By starting a ‘buying club’ with friends and neighbours, you can buy groceries in bulk, save money and often improve on the quality of what you buy.
Wholefood wholesalers will deliver to your doorstep – as long as the order is over a minimum amount (usually £100-350).
What to buy?
Stock up on long-life basics, such as rice, pasta, tinned tomatoes, olive oil, porridge oats, nappies, washing powder, and other cleaning products.
If you’re a keen bread-maker, you might want to buy flour in bulk. If you’ve got a big freezer, you can stock up on frozen products such as butter, cheese and pastry.
Bulk buying: advantages
- Better choice – especially in the organic, fair-trade and gluten-free range.
- More economical – buying in bulk from a wholesaler, as opposed to buying in smaller amounts of branded goods, can save you upwards from 25%.
- Better quality – own-brand bulk packs in big supermarkets are on a par with the wholesale prices, but the quality is usually poorer.
- Less to buy on a weekly basis – this makes a big difference if you have to use public transport for shopping, or are struggling to pack and unpack the car with heavy loads and little help.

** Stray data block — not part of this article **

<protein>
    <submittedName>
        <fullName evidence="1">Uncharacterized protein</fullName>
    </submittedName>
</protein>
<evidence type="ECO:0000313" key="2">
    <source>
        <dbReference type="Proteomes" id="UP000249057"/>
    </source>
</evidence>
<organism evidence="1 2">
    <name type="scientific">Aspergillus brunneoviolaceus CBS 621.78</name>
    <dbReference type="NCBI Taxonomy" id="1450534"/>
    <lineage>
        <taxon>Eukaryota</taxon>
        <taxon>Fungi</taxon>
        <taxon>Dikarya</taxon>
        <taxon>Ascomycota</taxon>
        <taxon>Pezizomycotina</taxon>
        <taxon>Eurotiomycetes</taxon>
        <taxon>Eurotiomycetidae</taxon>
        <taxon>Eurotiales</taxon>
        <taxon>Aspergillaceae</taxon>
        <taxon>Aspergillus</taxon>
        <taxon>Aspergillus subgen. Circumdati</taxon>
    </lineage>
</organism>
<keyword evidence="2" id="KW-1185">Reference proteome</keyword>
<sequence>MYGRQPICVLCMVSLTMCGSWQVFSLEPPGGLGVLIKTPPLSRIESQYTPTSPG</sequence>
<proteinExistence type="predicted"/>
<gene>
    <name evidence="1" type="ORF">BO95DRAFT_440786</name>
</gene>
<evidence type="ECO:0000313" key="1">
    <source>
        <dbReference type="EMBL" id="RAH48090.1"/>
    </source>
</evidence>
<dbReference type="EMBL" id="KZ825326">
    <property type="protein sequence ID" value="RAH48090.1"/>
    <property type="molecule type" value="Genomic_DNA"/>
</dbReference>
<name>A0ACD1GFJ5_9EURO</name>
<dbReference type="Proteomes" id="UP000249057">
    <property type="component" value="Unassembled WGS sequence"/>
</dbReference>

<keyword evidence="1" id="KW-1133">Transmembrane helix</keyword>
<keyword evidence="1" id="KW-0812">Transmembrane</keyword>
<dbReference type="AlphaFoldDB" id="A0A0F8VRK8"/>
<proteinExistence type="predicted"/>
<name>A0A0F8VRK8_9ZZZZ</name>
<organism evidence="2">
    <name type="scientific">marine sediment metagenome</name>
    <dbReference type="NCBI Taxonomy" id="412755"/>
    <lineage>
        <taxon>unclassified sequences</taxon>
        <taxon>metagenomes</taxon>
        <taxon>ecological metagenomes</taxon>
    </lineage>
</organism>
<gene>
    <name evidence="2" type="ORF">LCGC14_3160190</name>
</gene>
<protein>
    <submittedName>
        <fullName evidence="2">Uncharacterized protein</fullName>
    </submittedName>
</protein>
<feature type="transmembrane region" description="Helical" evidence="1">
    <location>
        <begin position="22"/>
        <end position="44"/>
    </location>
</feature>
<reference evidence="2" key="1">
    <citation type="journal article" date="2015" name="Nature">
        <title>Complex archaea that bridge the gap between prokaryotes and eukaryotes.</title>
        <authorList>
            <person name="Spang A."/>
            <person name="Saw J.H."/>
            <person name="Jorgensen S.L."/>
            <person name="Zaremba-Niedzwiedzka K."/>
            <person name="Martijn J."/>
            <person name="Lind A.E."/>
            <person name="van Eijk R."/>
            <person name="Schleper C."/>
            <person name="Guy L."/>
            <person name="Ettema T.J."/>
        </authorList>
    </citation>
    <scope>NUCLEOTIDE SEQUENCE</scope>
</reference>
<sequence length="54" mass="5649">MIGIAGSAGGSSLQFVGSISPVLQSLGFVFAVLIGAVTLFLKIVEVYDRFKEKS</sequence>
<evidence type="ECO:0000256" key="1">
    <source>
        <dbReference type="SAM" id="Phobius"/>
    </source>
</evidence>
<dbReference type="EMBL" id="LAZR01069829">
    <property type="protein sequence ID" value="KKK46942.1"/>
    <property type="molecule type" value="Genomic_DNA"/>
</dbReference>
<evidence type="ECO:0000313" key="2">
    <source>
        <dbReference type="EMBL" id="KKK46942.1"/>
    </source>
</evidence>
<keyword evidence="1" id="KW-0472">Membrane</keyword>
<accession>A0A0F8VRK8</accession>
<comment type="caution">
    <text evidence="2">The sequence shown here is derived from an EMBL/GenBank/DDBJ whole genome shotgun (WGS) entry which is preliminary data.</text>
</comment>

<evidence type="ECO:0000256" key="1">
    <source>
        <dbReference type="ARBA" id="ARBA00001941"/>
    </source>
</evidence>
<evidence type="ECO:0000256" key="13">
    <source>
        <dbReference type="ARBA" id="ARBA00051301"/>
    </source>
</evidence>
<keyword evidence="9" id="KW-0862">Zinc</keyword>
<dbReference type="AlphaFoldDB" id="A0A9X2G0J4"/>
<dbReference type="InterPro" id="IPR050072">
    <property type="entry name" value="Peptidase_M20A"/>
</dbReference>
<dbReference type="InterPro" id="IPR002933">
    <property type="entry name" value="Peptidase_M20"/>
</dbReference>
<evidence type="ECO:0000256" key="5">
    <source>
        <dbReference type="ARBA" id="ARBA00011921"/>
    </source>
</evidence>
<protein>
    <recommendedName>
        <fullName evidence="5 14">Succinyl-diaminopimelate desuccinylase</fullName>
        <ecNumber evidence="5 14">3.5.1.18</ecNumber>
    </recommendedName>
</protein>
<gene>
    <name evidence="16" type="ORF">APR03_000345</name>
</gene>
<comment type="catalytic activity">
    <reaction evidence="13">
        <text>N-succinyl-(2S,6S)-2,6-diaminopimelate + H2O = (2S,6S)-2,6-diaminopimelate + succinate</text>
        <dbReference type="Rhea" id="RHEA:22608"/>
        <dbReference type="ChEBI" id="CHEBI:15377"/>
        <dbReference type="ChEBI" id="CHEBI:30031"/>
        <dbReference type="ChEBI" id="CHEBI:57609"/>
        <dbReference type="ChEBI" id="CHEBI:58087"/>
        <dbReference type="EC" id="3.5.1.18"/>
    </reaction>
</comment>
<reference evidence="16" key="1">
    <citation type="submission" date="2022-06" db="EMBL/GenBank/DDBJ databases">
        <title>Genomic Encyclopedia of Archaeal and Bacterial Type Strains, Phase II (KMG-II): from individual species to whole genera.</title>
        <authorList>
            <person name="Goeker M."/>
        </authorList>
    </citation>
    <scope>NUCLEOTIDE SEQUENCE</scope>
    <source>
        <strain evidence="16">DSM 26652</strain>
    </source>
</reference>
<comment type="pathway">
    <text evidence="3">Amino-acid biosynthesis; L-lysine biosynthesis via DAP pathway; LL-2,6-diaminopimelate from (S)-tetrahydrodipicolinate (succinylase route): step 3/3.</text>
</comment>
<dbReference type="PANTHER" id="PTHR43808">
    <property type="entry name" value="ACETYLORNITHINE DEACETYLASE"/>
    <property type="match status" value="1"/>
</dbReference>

How to start a food co-op
- Ask around if there’s a buying club in your area. If there isn’t, ask a few friends if they want to start one up.
- Find out the nearest wholefood wholesaler near you by doing a quick search on the net. Then ask them to send you a catalogue.
- Most wholesalers are happy to deal with informal groups, but some work as cooperatives and prefer to deal only with food clubs that are formally registered as cooperatives. If you need to register then contact Co-operatives UK Limited.
- Collate your group’s order, and collect cheques from everyone.
- Put your order in with the wholesaler and arrange the location and time for drop off.
- Receive, pay for and distribute the order.
- Visit Sustainweb’s Food Co-ops Toolkit for more information.
Tips for smoother ordering
- Split up, or rotate the tasks within your group so that one person is not doing all the work.
- Some wholesalers prefer to receive one cheque for the order, rather than ten smaller cheques. If this is the case you either need to open a separate bank account for your buying club, or someone within the club needs to act as banker.
- Keep your club small for easy administration. If it starts becoming popular, suggest that another group forms.
Delivery and storage issues:
- Arrange for the order to be delivered to someone’s house, a village hall, or work place. A member of the buying club needs to be there to receive and pay for the order.
- Small storage space? Buy smaller packs more regularly – for instance 1kg rather than 5kg.